Plant growth in India depends almost entirely on the strength of the annual monsoon. When the monsoon rains fail, so too do the country's crops. Good rains provide bumper crops. Beyond controlling the fate of agriculture in India, changes in the Indian monsoon helped scientists recognize the far-flung impact of the oscillating Pacific Ocean phenomena El Nino and La Nina.
It was while puzzling out patterns of drought in India in the early twentieth century that Sir Gilbert Walker first noticed a change in air pressure in the South Pacific that seemed to influence the Indian monsoon. Years later, in the 1960s, Jacob Bjerknes was also studying drought in India when he connected the changes in air pressure that Walker had noticed to changes in ocean temperatures known as El Nino and La Nina. Bjerknes realized that the periodic warming and cooling of the Pacific Ocean occurred as changes in the air pressure strengthened or weakened trade winds; these changes altered weather patterns around the world.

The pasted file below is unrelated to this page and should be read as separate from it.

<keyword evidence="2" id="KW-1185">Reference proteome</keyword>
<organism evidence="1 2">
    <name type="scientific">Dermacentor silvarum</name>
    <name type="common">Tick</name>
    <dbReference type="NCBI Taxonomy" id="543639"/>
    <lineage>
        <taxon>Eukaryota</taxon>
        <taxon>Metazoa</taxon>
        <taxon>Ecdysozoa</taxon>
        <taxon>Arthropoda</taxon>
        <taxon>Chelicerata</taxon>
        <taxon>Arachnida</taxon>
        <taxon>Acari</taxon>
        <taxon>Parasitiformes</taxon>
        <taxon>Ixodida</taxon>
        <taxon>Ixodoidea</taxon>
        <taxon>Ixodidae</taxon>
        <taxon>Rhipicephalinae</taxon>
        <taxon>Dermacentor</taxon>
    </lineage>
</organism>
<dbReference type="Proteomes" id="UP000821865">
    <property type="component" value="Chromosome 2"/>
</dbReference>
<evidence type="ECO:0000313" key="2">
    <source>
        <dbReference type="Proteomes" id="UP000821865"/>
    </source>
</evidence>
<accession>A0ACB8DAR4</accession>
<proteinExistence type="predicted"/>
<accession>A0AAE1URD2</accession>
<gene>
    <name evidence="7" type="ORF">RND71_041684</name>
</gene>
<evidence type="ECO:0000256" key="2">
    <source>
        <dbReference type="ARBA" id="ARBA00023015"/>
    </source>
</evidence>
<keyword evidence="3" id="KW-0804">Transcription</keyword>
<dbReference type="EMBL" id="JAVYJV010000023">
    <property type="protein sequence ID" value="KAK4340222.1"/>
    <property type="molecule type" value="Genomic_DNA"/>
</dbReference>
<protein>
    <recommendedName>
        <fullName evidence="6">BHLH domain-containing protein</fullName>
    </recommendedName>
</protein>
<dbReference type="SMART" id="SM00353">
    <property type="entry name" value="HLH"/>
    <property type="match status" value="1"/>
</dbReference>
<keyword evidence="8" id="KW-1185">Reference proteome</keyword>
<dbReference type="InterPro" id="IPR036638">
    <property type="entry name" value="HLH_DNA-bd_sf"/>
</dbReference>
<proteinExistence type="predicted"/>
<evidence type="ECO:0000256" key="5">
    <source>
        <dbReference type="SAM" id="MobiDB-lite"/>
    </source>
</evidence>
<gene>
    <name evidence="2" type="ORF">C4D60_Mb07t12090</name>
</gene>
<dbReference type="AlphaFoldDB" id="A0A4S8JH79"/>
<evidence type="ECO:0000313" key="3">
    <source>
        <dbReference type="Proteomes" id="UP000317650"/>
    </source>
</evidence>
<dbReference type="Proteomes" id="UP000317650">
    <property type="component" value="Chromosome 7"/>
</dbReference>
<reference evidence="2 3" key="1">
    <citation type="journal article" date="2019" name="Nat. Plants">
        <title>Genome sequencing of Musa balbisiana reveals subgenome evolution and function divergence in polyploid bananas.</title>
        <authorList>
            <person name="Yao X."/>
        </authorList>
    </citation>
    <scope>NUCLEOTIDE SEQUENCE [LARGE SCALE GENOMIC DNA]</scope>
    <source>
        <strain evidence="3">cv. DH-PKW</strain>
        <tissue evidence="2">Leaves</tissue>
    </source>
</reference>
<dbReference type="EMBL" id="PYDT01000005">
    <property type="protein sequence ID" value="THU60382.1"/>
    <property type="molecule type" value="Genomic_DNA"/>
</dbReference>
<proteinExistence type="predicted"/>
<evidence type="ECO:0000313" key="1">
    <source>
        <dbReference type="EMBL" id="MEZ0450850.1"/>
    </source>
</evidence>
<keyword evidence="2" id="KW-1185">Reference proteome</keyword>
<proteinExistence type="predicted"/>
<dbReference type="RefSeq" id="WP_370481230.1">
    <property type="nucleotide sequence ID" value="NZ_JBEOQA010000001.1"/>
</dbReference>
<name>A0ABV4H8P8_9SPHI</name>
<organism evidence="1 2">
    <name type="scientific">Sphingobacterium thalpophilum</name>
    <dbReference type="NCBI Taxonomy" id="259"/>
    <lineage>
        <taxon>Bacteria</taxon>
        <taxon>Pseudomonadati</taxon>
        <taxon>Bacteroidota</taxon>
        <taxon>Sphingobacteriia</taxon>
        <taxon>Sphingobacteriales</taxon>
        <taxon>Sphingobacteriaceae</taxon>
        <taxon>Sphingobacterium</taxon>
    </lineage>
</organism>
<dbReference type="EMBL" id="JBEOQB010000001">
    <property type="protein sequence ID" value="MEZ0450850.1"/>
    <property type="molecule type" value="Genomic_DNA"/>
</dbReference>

La Nina occurs when strong trade winds cool the equatorial Pacific Ocean in the east off the coast of South America, while allowing warmer water to build in the west near the Philippines and Indonesia. Its counterpoint, El Nino warms the equatorial Pacific by weakening trade winds. La Nina dominated the Pacific throughout 2007 and into 2008. (See earthobservatory.nasa.gov/Newsroom/NewImages/images.php3 La Nina and Pacific Decadal Oscillation Cool the Pacific on the Earth Observatory.) Though La Nina doesn't directly control monsoon rains in India, it does influence them. La Nina tends to bring abundant monsoon rains to India, and the 2007 monsoon season was accordingly above-average. By early April 2008, plants throughout the country were responding to the plentiful water supply.
NASA image created by Jesse Allen, using data provided by the United State Department of Agriculture Foreign Agriculture Service and processed by Jennifer Small, NASA GIMMS Group at Goddard Space Flight Center. Caption by Holli Riebeek.